Stellar astrophysicist Keivan Stassun talks about total solar eclipse, scientific wonder on ‘The Zeppos Report’

For astrophysicists, star gazing is far from a whimsical pastime.

In the latest episode of The Zeppos Report, Keivan Stassun, Stevenson Professor of Physics and professor of astronomy, describes his field as one that requires a mix of extraordinary patience and uninhibited curiosity.

“When I’m doing astronomy, I’m having a great time, but it’s not particularly spiritual. In fact, some of it is quite dull. But, there are those moments … those punctuated, indescribable moments,” Stassun says in an interview with Vanderbilt University Chancellor Nicholas S. Zeppos.

In the podcast, Zeppos asks Stassun about one of those defined moments: the total solar eclipse passing through Nashville on Aug. 21. As a stellar astrophysicist, Stassun has traversed the globe to observe the contents of the sky, but this will be his first in-person viewing of a total solar eclipse. He’ll be downtown at a private party taking in a glimpse of history.

“[rquote]At the moment of totality, it becomes a singularly human experience,” Stassun said.[/rquote]

Stassun often crafts spaces where people from various backgrounds find connection through shared experiences. For more than a decade, he co-directed the Fisk-Vanderbilt Master’s-to-Ph.D. Bridge Program. He is now the senior associate dean for graduate education and research in the College of Arts and Science. As of this spring, the Bridge program has produced 27 Ph.D. graduates in STEM-related fields. One of his students in the program, Joey Rodriguez, recently made a record-setting discovery of the longest-lasting stellar eclipse currently known.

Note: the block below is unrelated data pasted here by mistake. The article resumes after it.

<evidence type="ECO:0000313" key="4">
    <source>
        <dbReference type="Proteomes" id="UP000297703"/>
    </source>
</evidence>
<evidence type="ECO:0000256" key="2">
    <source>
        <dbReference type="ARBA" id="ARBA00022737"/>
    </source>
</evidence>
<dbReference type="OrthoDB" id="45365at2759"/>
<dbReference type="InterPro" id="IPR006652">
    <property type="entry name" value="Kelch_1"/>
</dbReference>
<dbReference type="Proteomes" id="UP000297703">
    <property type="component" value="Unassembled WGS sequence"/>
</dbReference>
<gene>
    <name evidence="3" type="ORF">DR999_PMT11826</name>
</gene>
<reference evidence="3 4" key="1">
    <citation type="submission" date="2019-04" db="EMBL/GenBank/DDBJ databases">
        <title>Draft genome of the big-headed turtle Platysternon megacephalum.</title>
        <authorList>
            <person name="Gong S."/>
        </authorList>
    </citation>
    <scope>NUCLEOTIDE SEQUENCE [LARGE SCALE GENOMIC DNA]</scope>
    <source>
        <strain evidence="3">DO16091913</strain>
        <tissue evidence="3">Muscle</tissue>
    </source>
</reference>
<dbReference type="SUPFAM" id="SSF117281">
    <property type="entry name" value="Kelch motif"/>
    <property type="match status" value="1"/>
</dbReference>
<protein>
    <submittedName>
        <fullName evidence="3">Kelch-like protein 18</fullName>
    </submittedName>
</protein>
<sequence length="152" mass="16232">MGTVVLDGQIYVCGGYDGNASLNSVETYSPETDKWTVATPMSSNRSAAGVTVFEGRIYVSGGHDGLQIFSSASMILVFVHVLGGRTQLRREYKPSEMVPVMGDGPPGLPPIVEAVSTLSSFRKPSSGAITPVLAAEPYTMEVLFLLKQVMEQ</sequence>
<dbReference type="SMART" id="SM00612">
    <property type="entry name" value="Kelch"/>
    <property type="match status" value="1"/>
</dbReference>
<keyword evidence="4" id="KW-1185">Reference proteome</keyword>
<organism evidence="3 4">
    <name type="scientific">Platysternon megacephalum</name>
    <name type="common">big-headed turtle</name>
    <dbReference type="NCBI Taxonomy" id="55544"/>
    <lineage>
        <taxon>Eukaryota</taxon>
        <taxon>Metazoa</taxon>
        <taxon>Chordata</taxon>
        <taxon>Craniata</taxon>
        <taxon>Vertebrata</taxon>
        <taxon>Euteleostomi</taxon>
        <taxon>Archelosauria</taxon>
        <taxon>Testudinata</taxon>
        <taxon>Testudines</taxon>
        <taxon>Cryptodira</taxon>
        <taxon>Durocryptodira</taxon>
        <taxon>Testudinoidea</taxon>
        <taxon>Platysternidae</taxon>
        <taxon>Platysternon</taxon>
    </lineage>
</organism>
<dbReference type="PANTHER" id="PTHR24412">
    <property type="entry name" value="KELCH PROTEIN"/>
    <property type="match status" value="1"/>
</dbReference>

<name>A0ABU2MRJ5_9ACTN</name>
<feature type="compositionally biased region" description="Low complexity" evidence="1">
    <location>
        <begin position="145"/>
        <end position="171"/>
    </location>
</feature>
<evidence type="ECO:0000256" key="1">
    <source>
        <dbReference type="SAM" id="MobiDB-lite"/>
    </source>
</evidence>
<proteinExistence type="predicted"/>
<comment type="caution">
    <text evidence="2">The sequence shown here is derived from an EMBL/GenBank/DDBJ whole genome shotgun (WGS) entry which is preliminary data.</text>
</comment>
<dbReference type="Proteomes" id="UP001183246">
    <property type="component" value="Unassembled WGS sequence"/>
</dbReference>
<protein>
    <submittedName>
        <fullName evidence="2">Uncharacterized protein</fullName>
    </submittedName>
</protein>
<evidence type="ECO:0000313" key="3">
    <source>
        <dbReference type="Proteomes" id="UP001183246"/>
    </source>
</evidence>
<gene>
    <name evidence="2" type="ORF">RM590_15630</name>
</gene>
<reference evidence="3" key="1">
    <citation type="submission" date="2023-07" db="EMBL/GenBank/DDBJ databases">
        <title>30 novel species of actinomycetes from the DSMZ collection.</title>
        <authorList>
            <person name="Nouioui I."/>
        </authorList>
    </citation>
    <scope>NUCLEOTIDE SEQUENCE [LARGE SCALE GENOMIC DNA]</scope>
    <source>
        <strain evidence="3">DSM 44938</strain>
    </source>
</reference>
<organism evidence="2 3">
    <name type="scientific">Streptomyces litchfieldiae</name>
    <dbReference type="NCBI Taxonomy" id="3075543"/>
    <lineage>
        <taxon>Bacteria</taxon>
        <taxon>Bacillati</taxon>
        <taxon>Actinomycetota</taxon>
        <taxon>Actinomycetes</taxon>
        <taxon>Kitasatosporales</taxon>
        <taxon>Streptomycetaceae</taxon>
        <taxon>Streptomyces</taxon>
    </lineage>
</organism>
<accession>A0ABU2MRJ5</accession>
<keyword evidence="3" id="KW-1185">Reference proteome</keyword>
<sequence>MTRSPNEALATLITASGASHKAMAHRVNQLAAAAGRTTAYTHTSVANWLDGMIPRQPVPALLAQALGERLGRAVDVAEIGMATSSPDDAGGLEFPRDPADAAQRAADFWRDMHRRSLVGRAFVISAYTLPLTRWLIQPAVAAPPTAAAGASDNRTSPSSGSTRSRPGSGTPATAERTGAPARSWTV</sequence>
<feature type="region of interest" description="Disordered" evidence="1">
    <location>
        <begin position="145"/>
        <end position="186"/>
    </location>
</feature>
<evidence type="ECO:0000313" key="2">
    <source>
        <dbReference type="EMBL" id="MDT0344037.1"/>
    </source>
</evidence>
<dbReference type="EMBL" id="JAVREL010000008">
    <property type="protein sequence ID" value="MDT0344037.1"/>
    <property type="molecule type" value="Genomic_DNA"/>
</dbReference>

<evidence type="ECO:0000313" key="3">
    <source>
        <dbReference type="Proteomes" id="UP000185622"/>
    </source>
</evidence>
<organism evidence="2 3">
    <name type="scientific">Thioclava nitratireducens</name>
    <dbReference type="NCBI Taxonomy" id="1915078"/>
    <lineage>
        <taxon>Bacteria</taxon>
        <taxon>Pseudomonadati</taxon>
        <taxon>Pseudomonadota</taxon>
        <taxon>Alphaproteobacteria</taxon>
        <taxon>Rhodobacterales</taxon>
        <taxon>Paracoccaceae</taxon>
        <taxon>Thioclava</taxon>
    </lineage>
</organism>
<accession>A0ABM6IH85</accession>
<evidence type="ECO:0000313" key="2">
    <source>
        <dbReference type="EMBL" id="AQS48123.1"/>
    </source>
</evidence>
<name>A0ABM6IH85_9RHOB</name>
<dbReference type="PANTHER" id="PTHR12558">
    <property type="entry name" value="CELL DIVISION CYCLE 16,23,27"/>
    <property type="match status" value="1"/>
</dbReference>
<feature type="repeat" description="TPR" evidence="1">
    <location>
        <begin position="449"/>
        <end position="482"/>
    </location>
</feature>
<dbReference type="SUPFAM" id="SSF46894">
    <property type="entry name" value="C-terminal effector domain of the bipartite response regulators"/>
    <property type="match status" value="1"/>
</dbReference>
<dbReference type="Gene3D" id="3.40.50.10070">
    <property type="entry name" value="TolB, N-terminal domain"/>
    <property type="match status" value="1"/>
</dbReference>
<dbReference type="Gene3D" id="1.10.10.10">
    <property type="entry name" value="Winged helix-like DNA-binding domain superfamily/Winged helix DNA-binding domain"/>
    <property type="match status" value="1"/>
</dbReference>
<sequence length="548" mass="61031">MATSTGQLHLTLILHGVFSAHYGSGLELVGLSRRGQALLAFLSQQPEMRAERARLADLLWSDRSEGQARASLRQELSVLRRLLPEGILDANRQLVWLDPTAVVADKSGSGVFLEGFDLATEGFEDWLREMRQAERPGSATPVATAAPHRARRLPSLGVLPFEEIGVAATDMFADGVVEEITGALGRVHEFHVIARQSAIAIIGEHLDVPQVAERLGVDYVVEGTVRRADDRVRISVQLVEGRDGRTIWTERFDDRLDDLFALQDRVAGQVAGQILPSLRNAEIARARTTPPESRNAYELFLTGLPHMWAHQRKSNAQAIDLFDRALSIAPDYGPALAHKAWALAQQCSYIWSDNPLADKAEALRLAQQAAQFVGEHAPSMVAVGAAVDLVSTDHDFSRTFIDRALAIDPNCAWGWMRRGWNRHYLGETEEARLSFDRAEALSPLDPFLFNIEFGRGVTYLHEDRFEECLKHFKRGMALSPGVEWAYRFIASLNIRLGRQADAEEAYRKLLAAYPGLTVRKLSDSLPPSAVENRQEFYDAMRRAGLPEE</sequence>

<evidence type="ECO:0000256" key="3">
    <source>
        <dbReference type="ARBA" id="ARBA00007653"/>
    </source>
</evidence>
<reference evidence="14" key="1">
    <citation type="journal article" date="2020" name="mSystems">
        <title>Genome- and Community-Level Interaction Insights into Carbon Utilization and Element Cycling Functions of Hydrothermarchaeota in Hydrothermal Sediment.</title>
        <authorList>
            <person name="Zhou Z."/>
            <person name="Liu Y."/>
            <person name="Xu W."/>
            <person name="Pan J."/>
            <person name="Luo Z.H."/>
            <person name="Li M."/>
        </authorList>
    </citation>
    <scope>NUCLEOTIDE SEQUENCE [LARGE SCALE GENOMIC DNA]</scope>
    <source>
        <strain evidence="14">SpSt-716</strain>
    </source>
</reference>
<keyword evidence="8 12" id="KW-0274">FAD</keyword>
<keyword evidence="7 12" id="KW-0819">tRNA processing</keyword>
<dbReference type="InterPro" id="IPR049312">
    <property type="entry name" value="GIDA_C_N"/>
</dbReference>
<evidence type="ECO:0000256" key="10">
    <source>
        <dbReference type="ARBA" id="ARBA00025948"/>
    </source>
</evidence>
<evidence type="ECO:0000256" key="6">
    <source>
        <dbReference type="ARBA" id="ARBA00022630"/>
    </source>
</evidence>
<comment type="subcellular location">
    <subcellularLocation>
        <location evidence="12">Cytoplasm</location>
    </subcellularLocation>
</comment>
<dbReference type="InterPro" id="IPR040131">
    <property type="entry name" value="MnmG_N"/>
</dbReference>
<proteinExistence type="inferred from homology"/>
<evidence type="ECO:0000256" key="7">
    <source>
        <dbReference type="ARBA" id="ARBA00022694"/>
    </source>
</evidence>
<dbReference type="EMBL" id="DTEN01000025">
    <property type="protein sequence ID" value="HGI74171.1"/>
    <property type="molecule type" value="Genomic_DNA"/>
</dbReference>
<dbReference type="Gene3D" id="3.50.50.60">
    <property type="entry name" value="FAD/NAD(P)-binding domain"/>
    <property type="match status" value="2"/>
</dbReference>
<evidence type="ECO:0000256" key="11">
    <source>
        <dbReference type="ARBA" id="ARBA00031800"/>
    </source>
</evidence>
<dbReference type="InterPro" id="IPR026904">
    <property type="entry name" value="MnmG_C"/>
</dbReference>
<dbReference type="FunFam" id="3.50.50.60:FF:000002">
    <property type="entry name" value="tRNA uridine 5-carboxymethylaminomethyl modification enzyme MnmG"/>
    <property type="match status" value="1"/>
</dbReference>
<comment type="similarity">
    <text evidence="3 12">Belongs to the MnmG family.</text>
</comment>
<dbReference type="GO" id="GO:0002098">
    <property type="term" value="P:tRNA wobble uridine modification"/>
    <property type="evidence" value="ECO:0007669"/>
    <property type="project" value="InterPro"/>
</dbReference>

Professor Keivan Stassun (left) and Chancellor Nicholas S. Zeppos. (Pat Slattery/Vanderbilt)
Professor Keivan Stassun (left) and Chancellor Nicholas S. Zeppos. (Pat Slattery/Vanderbilt)

Stassun reflects upon the salient time in college when he found his interest in astronomy transforming to experience. He wants to provide that same opportunity to the students he now teaches, guiding them as they progress from “being good at science” to becoming actively engaged in the scientific process.

Zeppos described Stassun’s sentiment as the crux of the Vanderbilt academic experience.

“You’re going to discover new knowledge with me,” Zeppos said. “You’re going to be a doer of it, not a watcher of it.”

When considering the upcoming total solar eclipse, Stassun points out that being a “watcher” is certainly appropriate. “I will be there with my fellow hipsters, gazing skyward,” he said.

The podcast is available on SoundCloud, Stitcher, Google Play, iTunes, YouTube and The Zeppos Report website.